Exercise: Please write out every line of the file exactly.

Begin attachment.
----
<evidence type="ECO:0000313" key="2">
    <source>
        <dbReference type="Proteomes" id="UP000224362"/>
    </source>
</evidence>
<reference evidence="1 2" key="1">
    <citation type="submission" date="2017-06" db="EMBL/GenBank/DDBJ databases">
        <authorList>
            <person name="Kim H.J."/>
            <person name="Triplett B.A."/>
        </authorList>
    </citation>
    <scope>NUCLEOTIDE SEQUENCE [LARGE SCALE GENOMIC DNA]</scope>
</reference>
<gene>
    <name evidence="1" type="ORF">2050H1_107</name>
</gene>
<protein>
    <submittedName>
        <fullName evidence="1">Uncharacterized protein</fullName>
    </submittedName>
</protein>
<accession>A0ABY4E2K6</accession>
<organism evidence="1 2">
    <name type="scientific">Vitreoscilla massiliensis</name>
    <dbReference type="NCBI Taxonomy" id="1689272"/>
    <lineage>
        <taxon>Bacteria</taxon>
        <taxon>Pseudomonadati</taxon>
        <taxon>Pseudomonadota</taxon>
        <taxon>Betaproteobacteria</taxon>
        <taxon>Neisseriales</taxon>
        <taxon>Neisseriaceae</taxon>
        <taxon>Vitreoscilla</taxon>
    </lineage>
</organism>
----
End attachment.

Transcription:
<evidence type="ECO:0000313" key="2">
    <source>
        <dbReference type="Proteomes" id="UP000224362"/>
    </source>
</evidence>
<reference evidence="1 2" key="1">
    <citation type="submission" date="2017-06" db="EMBL/GenBank/DDBJ databases">
        <authorList>
            <person name="Kim H.J."/>
            <person name="Triplett B.A."/>
        </authorList>
    </citation>
    <scope>NUCLEOTIDE SEQUENCE [LARGE SCALE GENOMIC DNA]</scope>
</reference>
<gene>
    <name evidence="1" type="ORF">2050H1_107</name>
</gene>
<protein>
    <submittedName>
        <fullName evidence="1">Uncharacterized protein</fullName>
    </submittedName>
</protein>
<accession>A0ABY4E2K6</accession>
<organism evidence="1 2">
    <name type="scientific">Vitreoscilla massiliensis</name>
    <dbReference type="NCBI Taxonomy" id="1689272"/>
    <lineage>
        <taxon>Bacteria</taxon>
        <taxon>Pseudomonadati</taxon>
        <taxon>Pseudomonadota</taxon>
        <taxon>Betaproteobacteria</taxon>
        <taxon>Neisseriales</taxon>
        <taxon>Neisseriaceae</taxon>
        <taxon>Vitreoscilla</taxon>
    </lineage>
</organism>